We recently came across “The Patient’s Playbook” by Leslie Michelson. The book’s focus is how to get the best medical care, especially if you have a complicated medical situation.
Brain Support Network super-volunteer Denise Dagan read the book and passed along some notes on the second part of the book called “Experts and Emergencies.” See below.
One highlight from her notes is this list of “tools” for getting a proper diagnosis and treatment plan from the best practitioner possible:
#1 – choosingwisely.org – Choosing Wisely includes lists of questions patients should ask about tests, medications, and procedures.
#2 – dartmouthatlas.org – Dartmouth Atlas provides the rates of use of different medical procedures and compares those rates from city to city.
#3 – use websites such as the National Institutes of Health (NIH), the Mayo Clinic, and WebMD to learn more about your diagnosis. Then, turn to PubMed (pubmed.gov), a database of medical articles maintained by the US National Library of Medicine at the NIH, to narrow the field to the top specialists.
Part II of the Patient’s Playbook, Experts and Emergencies, focuses on getting a proper diagnosis and treatment plan from the best practitioner possible.
Over-treatment can be as dangerous as under-treatment. There are human reasons (remember, doctors are human, too) why both happen and Michelson gives us a couple tools to help determine whether we are suffering from either, and how to avoid both.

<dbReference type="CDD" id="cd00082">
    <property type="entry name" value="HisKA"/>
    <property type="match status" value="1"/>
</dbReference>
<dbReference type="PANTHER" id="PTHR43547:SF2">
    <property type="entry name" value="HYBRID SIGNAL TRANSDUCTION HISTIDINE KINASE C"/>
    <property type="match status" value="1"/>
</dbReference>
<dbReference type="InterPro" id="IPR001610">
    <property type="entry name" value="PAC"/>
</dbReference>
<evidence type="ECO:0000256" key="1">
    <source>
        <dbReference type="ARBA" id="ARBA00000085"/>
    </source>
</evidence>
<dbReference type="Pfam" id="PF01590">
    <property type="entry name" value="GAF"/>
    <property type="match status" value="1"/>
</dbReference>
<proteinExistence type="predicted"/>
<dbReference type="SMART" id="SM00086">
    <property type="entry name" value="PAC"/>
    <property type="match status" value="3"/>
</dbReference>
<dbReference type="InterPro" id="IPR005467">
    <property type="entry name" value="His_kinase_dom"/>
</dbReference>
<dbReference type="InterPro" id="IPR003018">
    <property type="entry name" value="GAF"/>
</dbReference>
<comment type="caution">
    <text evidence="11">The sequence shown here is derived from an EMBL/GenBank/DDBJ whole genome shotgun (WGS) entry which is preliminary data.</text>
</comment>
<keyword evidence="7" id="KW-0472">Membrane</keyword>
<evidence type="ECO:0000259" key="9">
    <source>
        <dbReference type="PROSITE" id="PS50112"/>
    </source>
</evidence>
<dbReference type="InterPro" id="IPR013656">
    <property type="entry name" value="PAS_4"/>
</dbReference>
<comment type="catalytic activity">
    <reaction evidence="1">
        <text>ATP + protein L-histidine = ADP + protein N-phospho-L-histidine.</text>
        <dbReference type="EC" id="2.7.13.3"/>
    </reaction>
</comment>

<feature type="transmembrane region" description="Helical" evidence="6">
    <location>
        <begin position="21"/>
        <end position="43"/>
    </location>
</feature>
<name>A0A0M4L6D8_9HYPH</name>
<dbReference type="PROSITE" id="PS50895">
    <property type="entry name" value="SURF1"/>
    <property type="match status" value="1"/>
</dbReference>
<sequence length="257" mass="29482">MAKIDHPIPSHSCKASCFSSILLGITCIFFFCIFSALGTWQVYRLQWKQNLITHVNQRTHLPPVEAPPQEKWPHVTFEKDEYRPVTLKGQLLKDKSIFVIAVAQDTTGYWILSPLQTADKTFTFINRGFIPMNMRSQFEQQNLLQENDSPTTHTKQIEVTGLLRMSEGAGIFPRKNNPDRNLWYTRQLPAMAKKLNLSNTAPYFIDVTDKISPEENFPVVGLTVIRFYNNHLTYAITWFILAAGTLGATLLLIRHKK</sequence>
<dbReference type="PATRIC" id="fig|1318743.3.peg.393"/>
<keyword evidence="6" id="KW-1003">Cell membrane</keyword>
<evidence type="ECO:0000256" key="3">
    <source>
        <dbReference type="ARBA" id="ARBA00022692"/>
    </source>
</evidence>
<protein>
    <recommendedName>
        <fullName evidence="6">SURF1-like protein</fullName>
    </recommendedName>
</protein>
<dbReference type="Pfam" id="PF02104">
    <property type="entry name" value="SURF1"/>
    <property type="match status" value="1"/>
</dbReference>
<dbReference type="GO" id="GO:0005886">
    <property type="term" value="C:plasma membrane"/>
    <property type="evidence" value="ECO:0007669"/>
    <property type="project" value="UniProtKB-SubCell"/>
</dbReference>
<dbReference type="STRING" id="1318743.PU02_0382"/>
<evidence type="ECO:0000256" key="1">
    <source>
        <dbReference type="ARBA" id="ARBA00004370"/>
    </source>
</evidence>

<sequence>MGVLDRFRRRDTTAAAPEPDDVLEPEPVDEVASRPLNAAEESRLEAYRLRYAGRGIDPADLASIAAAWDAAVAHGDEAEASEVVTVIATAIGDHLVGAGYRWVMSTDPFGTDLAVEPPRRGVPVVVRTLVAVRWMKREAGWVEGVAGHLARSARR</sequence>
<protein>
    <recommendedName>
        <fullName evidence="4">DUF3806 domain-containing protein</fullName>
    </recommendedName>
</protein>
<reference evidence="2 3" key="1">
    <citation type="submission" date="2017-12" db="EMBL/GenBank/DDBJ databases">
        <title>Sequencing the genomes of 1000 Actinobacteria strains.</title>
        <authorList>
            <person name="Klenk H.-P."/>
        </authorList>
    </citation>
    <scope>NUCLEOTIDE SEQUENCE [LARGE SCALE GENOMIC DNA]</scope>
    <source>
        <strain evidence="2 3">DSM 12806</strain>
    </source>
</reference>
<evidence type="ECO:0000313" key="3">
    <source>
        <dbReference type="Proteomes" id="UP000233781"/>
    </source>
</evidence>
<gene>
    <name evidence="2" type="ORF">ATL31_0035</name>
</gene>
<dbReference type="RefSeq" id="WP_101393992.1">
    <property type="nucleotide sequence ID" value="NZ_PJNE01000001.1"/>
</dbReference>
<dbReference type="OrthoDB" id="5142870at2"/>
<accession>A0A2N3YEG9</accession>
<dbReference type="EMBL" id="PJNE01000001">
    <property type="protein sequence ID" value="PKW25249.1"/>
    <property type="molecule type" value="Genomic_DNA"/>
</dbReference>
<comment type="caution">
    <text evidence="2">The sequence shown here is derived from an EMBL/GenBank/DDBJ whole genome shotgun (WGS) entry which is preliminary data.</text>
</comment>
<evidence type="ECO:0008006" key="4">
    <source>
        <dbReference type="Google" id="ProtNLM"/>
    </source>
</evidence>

Tool #1: www.choosingwisely.org The Choosing Wisely lists were created by the American Board of Internal Medicine in collaboration with a half million physicians from the major specialty societies (pediatrics, oncology, etc) to create questions patients should ask about certain types of tests, medicines, and procedures. These lists cover wide-ranging topics, but focus on the most egregiously overused interventions.
Tool #2: www.dartmouthatlas.org The Dartmouth Atlas of Health Care was created by the Dartmouth Institute for Health Policy and Clinical Practice. It captures the rates of use of different medical procedures and compares those rates from city to city. For example, in the 2012 report elective surgical procedures among Medicare recipients found patients in Casper, WY were seven times more likely to undergo back surgery than those in Honolulu, HI. [The numbers do need to be taken in context, however, as Hawaii has a shortage of orthopedic surgeons.]
Unless you are in a life-threatening, emergency situation, do not start invasive treatment until you reach an evidence-based diagnosis. First, partner with your primary care physician to get to the right realm of medicine. Then, see specialists who can confirm or rule out the disease in question. After reaching a diagnosis you feel confident about, insist on having informed discussions with experts in your illness (even 2nd and 3rd opinions) about pros and cons of different treatment approaches.